Reloading for Obsolete Rimfires, by Michael Z. Williamson

Yes, that’s correct. Reloadable rimfire ammo for your obsolete guns.

I can now shoot my original rimfires, most notably my 1863 Colt Pocket Navy conversion.

The company HC Collection in France produces these kits for .32 Rimfire, .32 Rimfire Long, .38 Rimfire, and .41 Rimfire, as well as several pinfire calibers. I bought one to try out.

The .32 Rimfire kit contains cartridge cases, bullets, swaging tools, dies, and instruction (in English.) It comes in a wooden case. Because it shipped from overseas, it did not contain primers, but those are readily available here in the USA. This kit can be used for loading rimfire cartridges for guns made in the medium-bore rimfire era of the 1860s to 1880s, as well percussion guns of the 1850s and 1860s that were later converted to rimfire.

As you can see from the photos, the cases are machined with an offset pocket for a .22 rimfire blank, that serves as the primer. To assure that the firing pins properly strikes the rim of the .22 rimfire blank, the cases have to be properly indexed for a revolver, and manually loaded in single-shot mode for a rifle, even if it is a repeater.

 

 

 

 

 

The Loading Process

The instructions are clear, and the process is simple. Swage the case to size if it isn’t already.  Insert case in the die base, place the bullet, and then tap the die with a mallet to seat the bullet. The die depth is setable and adjustable with a wrench.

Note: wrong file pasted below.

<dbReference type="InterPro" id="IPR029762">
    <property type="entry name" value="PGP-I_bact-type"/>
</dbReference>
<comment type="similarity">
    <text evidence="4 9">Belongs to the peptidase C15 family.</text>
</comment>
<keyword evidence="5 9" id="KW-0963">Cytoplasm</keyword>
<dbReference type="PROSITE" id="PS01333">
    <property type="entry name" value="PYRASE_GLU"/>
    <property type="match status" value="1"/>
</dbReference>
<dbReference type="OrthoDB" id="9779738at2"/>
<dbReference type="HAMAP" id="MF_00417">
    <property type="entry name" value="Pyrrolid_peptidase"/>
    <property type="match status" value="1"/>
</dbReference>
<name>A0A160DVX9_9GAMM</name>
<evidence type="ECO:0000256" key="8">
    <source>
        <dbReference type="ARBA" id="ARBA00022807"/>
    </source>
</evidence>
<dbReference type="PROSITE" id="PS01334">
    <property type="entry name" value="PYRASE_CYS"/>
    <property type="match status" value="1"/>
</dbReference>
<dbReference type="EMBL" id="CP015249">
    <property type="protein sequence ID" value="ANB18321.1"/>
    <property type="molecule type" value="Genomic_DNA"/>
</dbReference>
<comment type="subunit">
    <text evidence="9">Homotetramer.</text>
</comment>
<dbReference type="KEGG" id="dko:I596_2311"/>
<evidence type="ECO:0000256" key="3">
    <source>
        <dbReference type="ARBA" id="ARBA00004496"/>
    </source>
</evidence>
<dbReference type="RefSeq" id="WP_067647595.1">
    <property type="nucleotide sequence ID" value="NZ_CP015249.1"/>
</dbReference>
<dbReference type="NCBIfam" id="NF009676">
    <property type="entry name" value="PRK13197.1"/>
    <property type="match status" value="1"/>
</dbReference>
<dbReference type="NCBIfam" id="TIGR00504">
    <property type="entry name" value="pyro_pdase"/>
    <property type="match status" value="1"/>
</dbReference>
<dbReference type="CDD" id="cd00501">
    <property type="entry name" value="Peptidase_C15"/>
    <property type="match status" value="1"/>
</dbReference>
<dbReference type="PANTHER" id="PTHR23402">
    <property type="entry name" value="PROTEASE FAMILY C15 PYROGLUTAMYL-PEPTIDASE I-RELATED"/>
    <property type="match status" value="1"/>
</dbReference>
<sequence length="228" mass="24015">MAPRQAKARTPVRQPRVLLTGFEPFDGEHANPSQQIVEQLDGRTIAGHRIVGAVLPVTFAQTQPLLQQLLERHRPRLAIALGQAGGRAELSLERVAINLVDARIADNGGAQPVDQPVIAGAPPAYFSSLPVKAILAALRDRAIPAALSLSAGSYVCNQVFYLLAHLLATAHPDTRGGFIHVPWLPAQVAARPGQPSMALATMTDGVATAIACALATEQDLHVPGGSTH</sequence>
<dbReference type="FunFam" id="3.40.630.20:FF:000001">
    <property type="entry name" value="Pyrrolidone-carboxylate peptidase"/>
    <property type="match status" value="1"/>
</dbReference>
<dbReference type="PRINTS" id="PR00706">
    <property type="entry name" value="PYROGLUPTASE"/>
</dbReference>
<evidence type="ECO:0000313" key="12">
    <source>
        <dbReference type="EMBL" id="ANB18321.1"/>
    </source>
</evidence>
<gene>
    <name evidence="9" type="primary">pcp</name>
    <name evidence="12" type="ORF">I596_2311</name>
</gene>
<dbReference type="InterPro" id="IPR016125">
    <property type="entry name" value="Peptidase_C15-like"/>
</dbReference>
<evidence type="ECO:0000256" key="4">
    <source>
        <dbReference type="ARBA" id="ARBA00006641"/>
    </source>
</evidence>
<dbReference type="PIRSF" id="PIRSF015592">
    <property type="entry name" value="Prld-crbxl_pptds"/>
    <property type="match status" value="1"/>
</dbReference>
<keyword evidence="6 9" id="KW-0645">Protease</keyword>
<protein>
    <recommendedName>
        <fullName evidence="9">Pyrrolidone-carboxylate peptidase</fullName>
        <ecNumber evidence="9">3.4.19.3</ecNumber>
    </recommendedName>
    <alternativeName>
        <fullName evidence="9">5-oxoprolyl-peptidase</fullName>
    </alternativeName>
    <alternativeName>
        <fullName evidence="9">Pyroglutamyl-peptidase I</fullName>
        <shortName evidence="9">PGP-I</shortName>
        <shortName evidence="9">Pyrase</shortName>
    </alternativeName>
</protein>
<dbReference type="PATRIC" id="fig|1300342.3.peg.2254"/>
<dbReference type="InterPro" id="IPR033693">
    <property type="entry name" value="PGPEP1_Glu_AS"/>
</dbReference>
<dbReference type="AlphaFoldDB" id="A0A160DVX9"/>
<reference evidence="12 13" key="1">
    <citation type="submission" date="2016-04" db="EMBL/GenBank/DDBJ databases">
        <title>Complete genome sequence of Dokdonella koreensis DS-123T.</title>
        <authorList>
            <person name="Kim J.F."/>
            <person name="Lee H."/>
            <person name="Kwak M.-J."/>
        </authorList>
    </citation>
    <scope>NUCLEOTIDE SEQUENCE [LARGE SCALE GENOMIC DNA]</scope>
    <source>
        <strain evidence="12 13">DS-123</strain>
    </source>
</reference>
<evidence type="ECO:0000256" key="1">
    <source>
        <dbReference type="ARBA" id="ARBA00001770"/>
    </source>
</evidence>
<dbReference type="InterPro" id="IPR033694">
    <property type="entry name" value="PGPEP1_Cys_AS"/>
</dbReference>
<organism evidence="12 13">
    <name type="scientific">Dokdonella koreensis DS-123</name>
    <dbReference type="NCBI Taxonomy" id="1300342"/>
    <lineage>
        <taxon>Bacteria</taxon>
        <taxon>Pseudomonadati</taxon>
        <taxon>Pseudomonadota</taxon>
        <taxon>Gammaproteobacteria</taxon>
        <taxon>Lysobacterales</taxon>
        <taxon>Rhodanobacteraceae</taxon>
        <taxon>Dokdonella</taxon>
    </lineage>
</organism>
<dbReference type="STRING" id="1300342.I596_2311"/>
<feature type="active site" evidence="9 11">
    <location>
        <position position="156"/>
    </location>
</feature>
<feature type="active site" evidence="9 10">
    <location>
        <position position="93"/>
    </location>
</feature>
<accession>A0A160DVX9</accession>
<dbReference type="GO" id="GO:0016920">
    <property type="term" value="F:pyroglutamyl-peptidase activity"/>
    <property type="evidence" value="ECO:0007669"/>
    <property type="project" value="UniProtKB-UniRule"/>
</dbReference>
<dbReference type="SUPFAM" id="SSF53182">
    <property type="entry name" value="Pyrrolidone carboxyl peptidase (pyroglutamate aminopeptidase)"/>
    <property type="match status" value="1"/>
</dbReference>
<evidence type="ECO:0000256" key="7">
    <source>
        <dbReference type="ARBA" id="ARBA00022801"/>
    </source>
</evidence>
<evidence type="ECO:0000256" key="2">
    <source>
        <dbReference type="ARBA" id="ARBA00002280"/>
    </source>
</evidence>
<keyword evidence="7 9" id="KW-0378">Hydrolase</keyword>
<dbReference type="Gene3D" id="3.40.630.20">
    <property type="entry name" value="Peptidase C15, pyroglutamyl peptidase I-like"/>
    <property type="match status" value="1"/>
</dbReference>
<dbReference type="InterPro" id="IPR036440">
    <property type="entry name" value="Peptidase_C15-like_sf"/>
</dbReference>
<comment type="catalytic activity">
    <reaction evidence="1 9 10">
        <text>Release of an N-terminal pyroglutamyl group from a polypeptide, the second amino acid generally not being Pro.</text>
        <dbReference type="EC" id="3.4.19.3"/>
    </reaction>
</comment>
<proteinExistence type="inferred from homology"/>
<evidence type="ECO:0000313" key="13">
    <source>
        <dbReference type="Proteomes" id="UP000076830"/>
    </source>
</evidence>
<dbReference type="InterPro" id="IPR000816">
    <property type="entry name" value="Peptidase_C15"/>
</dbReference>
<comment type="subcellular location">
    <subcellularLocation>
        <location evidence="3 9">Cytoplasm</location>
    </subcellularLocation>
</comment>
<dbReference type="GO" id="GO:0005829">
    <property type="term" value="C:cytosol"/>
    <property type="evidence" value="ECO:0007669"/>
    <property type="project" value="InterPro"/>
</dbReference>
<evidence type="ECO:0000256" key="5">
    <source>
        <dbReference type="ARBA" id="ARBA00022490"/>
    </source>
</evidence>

If the bullet is oversized for your firearm’s bore, the die can be inverted and the bullet tapped through to reduce its diameter .1mm (about .0039).  The provided bullets measured .317, which is very close to factory specification for .32 Rimfire.

The seated case in the die is then inverted, blackpowder added, and the blank pressed carefully in place with a wooden block–this is the necessary sequence since the rim is sensitive to ignition and should not be placed in the hard metal of the die base. I had no issues doing this, but do it over a wooden surface, and press carefully just in case.  The die is sturdy enough to contain a discharge, but you don’t want a hard metal surface underneath.

Note that this requires a standard .22 blank cartridge for use as the primer. DO NOT use a .22 or 6mm nailgun powerload. DO NOT use any sort of smokeless powder.  Also note to fill the case fully with the correct grain powder (FFFg should be correct for a .36), but check an authoritative blackpowder loading table and compare to your weapon, keeping in mind that antiques should be professionally inspected before use, if you are unsure of the condition).  A partially-filled case can lead to chamber explosions.  If in doubt, consult a reloading text on fillers to match the propellant.

 

 

 

The HC Collection kit contains depriming tools and a powder ladle.

Consider It An Investment
This is an expensive investment, but you can order extra cases (I got a total of 36), and they should last multiple reloads, since the pressure is low.  This makes obsolete rimfire firearms viable and functional again.

I may add to this review after I can gauge shooting accuracy.

Note that some banks simply will not process an international charge or transfer to France.  Both my bank and PayPal card declined. Remitly doesn’t serve France.  Ironically, Xoom, managed by PayPal, did.